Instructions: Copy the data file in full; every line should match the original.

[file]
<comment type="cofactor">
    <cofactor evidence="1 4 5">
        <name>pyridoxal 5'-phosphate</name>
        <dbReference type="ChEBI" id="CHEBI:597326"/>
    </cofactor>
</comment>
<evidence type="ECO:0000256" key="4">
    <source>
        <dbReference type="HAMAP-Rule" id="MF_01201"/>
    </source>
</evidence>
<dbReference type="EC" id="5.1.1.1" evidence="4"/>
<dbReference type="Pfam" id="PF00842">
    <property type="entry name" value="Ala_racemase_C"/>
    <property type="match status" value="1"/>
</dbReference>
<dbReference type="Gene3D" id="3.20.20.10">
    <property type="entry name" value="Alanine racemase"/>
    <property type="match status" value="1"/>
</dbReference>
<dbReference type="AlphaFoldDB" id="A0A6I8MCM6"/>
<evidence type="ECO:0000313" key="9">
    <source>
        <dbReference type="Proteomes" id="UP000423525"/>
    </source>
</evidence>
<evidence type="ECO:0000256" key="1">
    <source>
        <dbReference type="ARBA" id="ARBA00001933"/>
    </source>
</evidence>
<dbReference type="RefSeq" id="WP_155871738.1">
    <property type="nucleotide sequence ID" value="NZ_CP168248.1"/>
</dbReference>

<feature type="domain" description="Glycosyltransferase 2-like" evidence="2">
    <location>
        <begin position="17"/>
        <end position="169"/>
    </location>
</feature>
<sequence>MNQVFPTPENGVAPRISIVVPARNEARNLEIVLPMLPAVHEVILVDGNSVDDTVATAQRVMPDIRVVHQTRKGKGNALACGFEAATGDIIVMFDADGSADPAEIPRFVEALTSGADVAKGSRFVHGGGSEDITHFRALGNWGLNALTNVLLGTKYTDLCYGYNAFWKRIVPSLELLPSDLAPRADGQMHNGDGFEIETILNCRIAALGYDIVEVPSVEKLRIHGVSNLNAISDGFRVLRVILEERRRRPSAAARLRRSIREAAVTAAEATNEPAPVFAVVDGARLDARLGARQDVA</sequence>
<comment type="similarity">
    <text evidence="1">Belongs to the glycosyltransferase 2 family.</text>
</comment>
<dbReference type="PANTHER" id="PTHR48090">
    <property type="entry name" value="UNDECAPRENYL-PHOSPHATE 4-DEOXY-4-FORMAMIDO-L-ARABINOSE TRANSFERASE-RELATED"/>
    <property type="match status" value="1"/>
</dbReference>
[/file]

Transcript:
<comment type="cofactor">
    <cofactor evidence="1 4 5">
        <name>pyridoxal 5'-phosphate</name>
        <dbReference type="ChEBI" id="CHEBI:597326"/>
    </cofactor>
</comment>
<evidence type="ECO:0000256" key="4">
    <source>
        <dbReference type="HAMAP-Rule" id="MF_01201"/>
    </source>
</evidence>
<dbReference type="EC" id="5.1.1.1" evidence="4"/>
<dbReference type="Pfam" id="PF00842">
    <property type="entry name" value="Ala_racemase_C"/>
    <property type="match status" value="1"/>
</dbReference>
<dbReference type="Gene3D" id="3.20.20.10">
    <property type="entry name" value="Alanine racemase"/>
    <property type="match status" value="1"/>
</dbReference>
<dbReference type="AlphaFoldDB" id="A0A6I8MCM6"/>
<evidence type="ECO:0000313" key="9">
    <source>
        <dbReference type="Proteomes" id="UP000423525"/>
    </source>
</evidence>
<evidence type="ECO:0000256" key="1">
    <source>
        <dbReference type="ARBA" id="ARBA00001933"/>
    </source>
</evidence>
<dbReference type="RefSeq" id="WP_155871738.1">
    <property type="nucleotide sequence ID" value="NZ_CP168248.1"/>
</dbReference>

<feature type="domain" description="Glycosyltransferase 2-like" evidence="2">
    <location>
        <begin position="17"/>
        <end position="169"/>
    </location>
</feature>
<sequence>MNQVFPTPENGVAPRISIVVPARNEARNLEIVLPMLPAVHEVILVDGNSVDDTVATAQRVMPDIRVVHQTRKGKGNALACGFEAATGDIIVMFDADGSADPAEIPRFVEALTSGADVAKGSRFVHGGGSEDITHFRALGNWGLNALTNVLLGTKYTDLCYGYNAFWKRIVPSLELLPSDLAPRADGQMHNGDGFEIETILNCRIAALGYDIVEVPSVEKLRIHGVSNLNAISDGFRVLRVILEERRRRPSAAARLRRSIREAAVTAAEATNEPAPVFAVVDGARLDARLGARQDVA</sequence>
<comment type="similarity">
    <text evidence="1">Belongs to the glycosyltransferase 2 family.</text>
</comment>
<dbReference type="PANTHER" id="PTHR48090">
    <property type="entry name" value="UNDECAPRENYL-PHOSPHATE 4-DEOXY-4-FORMAMIDO-L-ARABINOSE TRANSFERASE-RELATED"/>
    <property type="match status" value="1"/>
</dbReference>